Like floating down a divinely limitless fluvial junkyard, like knowing in ever more concrete and literal ways that life is a corpsy dream from which you do not wake, like moving along an opium-stream of deathly imagining towards some sea that only invisibly and never arrives, like some gnostic conspiracy in which certain favorite authors (maybe Baudelaire, Lovecraft, Lautréamont, McCarthy, Rimbaud – “Si je désire une eau d’Europe, c’est la flache / Noire et froide où vers le crépuscule embaumé / Un enfant accroupi plein de tristesses, lâche / Un bateau frêle comme un papillon de mai”) would be only indigent fellow informants . . . reading Theoretical Animals places one in a terrifyingly vexed position – traumatic and unspeakably hopeful – of being singular witness to the diurnal drama of cosmic crime. To ‘review’ it would be wrong, a violence to the kaleidoscopy of a truth that is prismatically evident in each opening of the page: “I can’t believe I’m still waiting to get out” (102). I cannot read the book in modern, serial fashion, but must only consult it oracularly, like a sepulchral tome of inverted koans. And this haptic relation is continually mirrored in its murderous mudlark world: “Half an arm, cleanly severed at the elbow lays hidden in a riverbank slagheap. On the inside of the wrist is a skull with coded teeth. . . . One is led to suspect that this is not an isolated instance, that this has happened before and will happen again” (64). There is no end to the consultation, to the violence of our freshly wanting to know what it is all about. Proving the magic, this is what the text now says about its use: “Sticky patrons wriggling from the waist down discuss the importance of hermetic precautions. At specific intervals each reads aloud from one of the many instruction manuals fastened to the walls with thin blue ropes” (59). A philosophical consolation, but one in which, around the flabby gravity of bodies, philosophy and consolation are only mutual, manual laminates.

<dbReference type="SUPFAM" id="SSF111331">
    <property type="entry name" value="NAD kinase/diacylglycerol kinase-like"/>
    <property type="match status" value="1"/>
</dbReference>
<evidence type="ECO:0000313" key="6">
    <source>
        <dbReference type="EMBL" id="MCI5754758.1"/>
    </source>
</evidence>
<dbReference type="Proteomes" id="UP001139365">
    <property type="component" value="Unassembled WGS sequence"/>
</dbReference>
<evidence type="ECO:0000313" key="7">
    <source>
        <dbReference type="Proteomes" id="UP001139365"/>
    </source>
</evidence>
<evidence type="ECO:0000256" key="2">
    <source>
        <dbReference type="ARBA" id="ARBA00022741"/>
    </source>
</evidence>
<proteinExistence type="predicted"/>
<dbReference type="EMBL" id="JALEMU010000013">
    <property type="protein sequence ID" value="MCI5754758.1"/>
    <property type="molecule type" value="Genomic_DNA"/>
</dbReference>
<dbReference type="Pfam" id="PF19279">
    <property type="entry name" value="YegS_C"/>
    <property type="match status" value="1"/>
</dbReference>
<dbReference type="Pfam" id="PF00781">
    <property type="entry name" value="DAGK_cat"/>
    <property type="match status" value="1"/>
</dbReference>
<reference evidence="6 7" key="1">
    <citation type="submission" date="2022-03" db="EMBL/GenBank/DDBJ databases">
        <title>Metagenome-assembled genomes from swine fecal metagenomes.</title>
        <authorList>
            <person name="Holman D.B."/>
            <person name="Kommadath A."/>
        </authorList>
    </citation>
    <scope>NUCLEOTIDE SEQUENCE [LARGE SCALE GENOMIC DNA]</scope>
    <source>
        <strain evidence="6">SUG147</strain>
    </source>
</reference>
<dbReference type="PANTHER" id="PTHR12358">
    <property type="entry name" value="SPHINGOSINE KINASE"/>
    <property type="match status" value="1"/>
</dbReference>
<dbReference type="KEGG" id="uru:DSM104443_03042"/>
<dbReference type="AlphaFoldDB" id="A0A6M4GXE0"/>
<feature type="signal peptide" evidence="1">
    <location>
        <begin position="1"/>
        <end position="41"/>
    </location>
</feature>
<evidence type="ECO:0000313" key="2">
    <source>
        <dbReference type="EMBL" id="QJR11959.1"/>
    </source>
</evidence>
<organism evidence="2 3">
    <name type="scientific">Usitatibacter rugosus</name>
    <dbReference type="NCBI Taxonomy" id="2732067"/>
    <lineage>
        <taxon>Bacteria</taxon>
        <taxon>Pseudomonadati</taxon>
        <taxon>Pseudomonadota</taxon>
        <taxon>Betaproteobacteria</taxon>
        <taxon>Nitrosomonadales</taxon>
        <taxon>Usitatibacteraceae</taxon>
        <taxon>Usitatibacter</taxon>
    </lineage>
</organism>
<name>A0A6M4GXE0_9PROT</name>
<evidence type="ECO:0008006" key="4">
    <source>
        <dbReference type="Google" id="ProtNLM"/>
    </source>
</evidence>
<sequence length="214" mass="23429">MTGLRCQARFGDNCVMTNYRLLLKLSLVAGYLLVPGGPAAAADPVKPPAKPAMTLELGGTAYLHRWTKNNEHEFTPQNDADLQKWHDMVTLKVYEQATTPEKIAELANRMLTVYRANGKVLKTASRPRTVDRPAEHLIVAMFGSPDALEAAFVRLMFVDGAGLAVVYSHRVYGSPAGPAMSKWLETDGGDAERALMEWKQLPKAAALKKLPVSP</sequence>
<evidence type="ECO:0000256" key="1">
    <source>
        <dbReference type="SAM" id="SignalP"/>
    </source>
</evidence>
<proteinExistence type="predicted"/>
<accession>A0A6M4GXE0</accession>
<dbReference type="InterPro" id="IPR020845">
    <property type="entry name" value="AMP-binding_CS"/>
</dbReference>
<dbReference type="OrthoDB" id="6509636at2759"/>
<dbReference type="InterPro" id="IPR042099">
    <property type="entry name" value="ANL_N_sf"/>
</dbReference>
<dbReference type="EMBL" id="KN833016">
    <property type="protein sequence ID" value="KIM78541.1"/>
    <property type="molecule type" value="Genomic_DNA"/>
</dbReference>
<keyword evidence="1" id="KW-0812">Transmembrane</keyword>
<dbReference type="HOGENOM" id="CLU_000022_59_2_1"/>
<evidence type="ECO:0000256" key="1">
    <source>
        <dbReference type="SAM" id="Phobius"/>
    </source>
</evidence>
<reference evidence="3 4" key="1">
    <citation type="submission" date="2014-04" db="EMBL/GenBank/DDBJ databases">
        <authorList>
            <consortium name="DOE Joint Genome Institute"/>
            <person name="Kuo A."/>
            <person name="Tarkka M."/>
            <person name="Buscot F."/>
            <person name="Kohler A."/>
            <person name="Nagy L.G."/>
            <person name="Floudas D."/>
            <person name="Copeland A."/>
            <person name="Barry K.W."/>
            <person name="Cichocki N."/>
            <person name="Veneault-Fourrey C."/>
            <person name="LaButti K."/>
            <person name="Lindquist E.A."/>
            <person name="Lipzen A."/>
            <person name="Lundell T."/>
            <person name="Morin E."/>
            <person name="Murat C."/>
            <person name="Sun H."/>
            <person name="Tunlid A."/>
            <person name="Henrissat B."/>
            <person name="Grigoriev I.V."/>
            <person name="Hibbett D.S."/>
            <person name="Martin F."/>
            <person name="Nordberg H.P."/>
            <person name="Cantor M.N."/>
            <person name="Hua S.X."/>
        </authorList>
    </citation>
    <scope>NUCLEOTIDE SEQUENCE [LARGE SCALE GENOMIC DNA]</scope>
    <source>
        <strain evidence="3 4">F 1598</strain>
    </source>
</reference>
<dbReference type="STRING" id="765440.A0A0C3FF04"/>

The reason why the work is called Theoretical Animals is that its visions, whatever beauty or horror they happen to be of, always restore one to the beauty-horror of vision itself, to the fact of being something chained alive in the grotto of seeing in all its senses. And this is a fact that Shipley’s scenes often dramatize and refract: “A sliver of sunlight found its way into that grim basement, and I saw on the faces of my fellow players the look that was my own I saw lust free of restraint; I saw hunger thriving in its processes, a hunger that had made a mirage of every forseeable end. I found myself digging down into their blank eyes for company and finding nothing but endless reflections chasing their source” (54). Or: “I looked and the mirror infected me. I did not recognize my contamination” (114). Which suggests a good way of grasping the book as whole, as a kind of rotting, nigredic transmutation of Plato’s cave parable into a dream-river awash with objects whose truncated incompleteness proves that they are but will never only be shadows. There is another way out behind and below the puppet show, a dark stream running through the earth. The current, co-extensive with pathetic human consciousness itself, is suffused, like water electrified with broken machinery, with the divine shock of citation: the power of seeing anything to break free from the false world: “A stumbled montage of mutilated words and open mouths shield us from irrelevant friends” (116)
About the reviewer:
Nicola Masciandaro is Associate Professor of English at Brooklyn College and a specialist in medieval literature. He is founding editor of the journal Glossator and co-director of the open-access press Punctum Books.